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Hi! My name is Peyton and I am 10 years old. I was diagnosed with juvenile onset hypophosphatasia (HPP) 9 months ago, in December of 2022. I had a very normal early childhood with no fractures or breaks until I turned 8, and that is where my story of HPP begins.
In November of 2021, I fractured my first bone (left Salter Harris II distal fibula fracture) when I fell down the stairs at school. I remember my ankle was blue and swollen like a softball by the time I got home to my mom. After a visit to an orthopedic doctor, I got my first cast. It was purple and the nurse who casted my ankle added glitter while it dried, so I sparkled! My ankle healed and my cast was removed several weeks later. Everything seemed ok until I reinjured the same ankle a few weeks later, just by stepping off my bed. This time, my ankle was in excruciating pain. I had my first MRI and it revealed a loose bony fragment, bone contusions, a bone cyst and a mild sprain. My ankle hurt so bad, even after the sprain healed. I ended up developing Complex Regional Pain Syndrome (CRPS) in my ankle. The sheets on my bed would brush my ankle and I would cry out in pain. It took several months of physical therapy for my ankle to fully heal.
A few weeks after my wrist healed, another injury. This time, it was my hip and it landed me in a wheelchair for 7 months. I was giving my little cousin a piggyback ride at Thanksgiving and I remember feeling pain in my left hip as I was walking around with my cousin on my back. She was 3 at the time and I was 9, this should have been a piece of cake! My hip hurt so bad the next day, I was having trouble walking. Another trip to the orthopedic doctor, another x-ray and another MRI revealed I had bone bruising all around my pelvis. The doctor explained to me that bone bruises are only seen from very high impact injuries, such as a car accident or a fall from a very tall ladder. This time, he was concerned that something else besides bad luck was going on. He ordered labs and my alkaline phosphatase level was three times too low; my B6 level was three times too high. He was certain I had a super rare bone disease called HPP and immediately referred me to a pediatric endocrinologist.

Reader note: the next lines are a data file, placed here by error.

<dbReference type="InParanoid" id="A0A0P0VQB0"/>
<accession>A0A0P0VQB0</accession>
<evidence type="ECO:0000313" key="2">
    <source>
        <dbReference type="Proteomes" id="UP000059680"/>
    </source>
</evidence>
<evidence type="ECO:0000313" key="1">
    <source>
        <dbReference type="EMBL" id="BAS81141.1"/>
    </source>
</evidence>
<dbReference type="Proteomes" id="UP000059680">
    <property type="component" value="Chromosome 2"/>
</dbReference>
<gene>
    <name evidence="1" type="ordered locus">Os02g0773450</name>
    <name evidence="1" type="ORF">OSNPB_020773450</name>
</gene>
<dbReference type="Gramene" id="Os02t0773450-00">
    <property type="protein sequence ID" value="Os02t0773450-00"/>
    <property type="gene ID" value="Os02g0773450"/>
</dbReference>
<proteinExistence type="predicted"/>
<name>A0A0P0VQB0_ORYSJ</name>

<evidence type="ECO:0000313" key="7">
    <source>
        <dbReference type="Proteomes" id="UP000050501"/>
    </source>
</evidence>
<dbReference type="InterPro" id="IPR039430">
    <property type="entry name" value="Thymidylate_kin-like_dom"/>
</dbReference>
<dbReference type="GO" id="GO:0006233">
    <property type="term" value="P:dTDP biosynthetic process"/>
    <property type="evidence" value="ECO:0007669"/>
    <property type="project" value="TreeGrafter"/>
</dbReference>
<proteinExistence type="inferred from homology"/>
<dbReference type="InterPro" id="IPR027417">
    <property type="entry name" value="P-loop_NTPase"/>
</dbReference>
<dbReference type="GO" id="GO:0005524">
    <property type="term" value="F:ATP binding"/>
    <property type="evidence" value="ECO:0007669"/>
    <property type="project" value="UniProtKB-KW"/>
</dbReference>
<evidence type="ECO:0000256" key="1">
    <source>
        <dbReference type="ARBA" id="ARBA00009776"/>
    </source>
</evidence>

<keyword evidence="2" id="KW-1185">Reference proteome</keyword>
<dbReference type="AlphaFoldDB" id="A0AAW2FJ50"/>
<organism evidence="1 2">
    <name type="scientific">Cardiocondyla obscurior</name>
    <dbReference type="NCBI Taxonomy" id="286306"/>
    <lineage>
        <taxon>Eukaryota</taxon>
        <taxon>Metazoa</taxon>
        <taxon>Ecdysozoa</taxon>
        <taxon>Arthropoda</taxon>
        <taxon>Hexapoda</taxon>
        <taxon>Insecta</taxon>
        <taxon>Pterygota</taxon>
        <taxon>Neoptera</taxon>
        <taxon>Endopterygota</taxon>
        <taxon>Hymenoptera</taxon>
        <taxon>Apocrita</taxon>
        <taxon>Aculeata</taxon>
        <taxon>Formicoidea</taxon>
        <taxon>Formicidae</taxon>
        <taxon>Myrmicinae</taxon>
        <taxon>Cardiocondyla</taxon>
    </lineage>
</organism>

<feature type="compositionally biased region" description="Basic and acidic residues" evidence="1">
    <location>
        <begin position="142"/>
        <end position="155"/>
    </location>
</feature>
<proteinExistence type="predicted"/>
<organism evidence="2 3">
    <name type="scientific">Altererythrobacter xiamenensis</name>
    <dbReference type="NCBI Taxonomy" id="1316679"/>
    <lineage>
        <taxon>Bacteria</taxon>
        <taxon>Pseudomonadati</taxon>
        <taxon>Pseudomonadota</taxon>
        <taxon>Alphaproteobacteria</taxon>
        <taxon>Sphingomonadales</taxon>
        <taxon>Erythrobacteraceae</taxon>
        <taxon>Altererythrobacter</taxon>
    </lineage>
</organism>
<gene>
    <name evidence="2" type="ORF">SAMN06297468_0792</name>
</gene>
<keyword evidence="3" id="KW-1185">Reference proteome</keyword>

I was officially diagnosed just after Christmas with juvenile onset, autosomal dominant HPP. We found out it came from my dad, who is asymptomatic. Our endocrinologist gave us resources for an organization called Soft Bones and his office connected us to our case manager from Alexion, who would ensure we had proper training and funding to begin the only treatment for HPP, Strensiq, which is one of the most expensive medications in the world!
My mom and I scrolled the Soft Bones website and saw there was a Soft Bones National Patient Meeting happening in February in Phoenix, Arizona. We knew we had to go to this meeting to learn more about HPP and meet others living with the same rare diagnosis. We called it our “girls trip” and off we went! Soft Bones ensured we could come, regardless of cost to fly out to Arizona. I got to meet other kids living with HPP and made a new friend, Aubrey! We also met Dr. Smith who presented at the conference on infantile and childhood onset HPP. My mom and I decided that we needed to figure out a way to be one of Dr. Smith’s patients! She knew her stuff!
We waited about 3 months before insurance finally approved Strensiq. I took my first injection on March 6, 2023. The injections were very painful and I kicked and fought them the best I could! The pharmacist divided my dose into two separate injections, so I got 6 injections a week instead of 3 (ouch, but this ended up saving my skin from any side effects). We were pretty traumatized as a family and we didn’t see any real improvement or decrease in pain for many months. I was referred to a pain management specialist to help with the pain level I was feeling in my hip. He did not believe that I could be a level 8 on the pain scale. He even laughed when I told him how much it hurt. I left his office in tears.
At this point, my mom called Dr. Smith’s nurse at Phoenix Children’s Bone and Skeletal Dysplasia Clinic and explained the local doctors didn’t seem to understand this rare disease. She helped make us an appointment and we were able to fly out to Phoenix the summer of 2023. This trip was so fun! I had many scans and x-rays and Dr. Smith’s team set us up with referrals for physical therapy, occupational therapy and pain management specialists who had experience treating HPP. I was cleared to begin physical therapy and I became stronger and stronger! My pain levels started to really decrease around week 20 on Strensiq and I started walking more and more. With the help of my physical therapist, I went from wheelchair to running in about 3 months (thank you, Mrs. Katie).
I also started equine therapy with a beautiful horse named Ricky! I started riding Ricky bareback, and his movement while I rode stretched and strengthened my hips even more.
As of today, I have had 136 injections of Strensiq and I finally am feeling SO MUCH better! Did I mention I started giving my own injections this summer? I got tired of telling my dad to “slow down” when he injected me, so I took over! I think it hurts way less when I am the one pushing the plunger and can go as slow as I want.
I would like to tell others who have just been diagnosed that the injections do get better! I went from kicking and screaming to taking over and administering the injections myself in 5 months (and I am only 10)! Be sure and ask for numbing cream and go very slow. You’ve got this!!!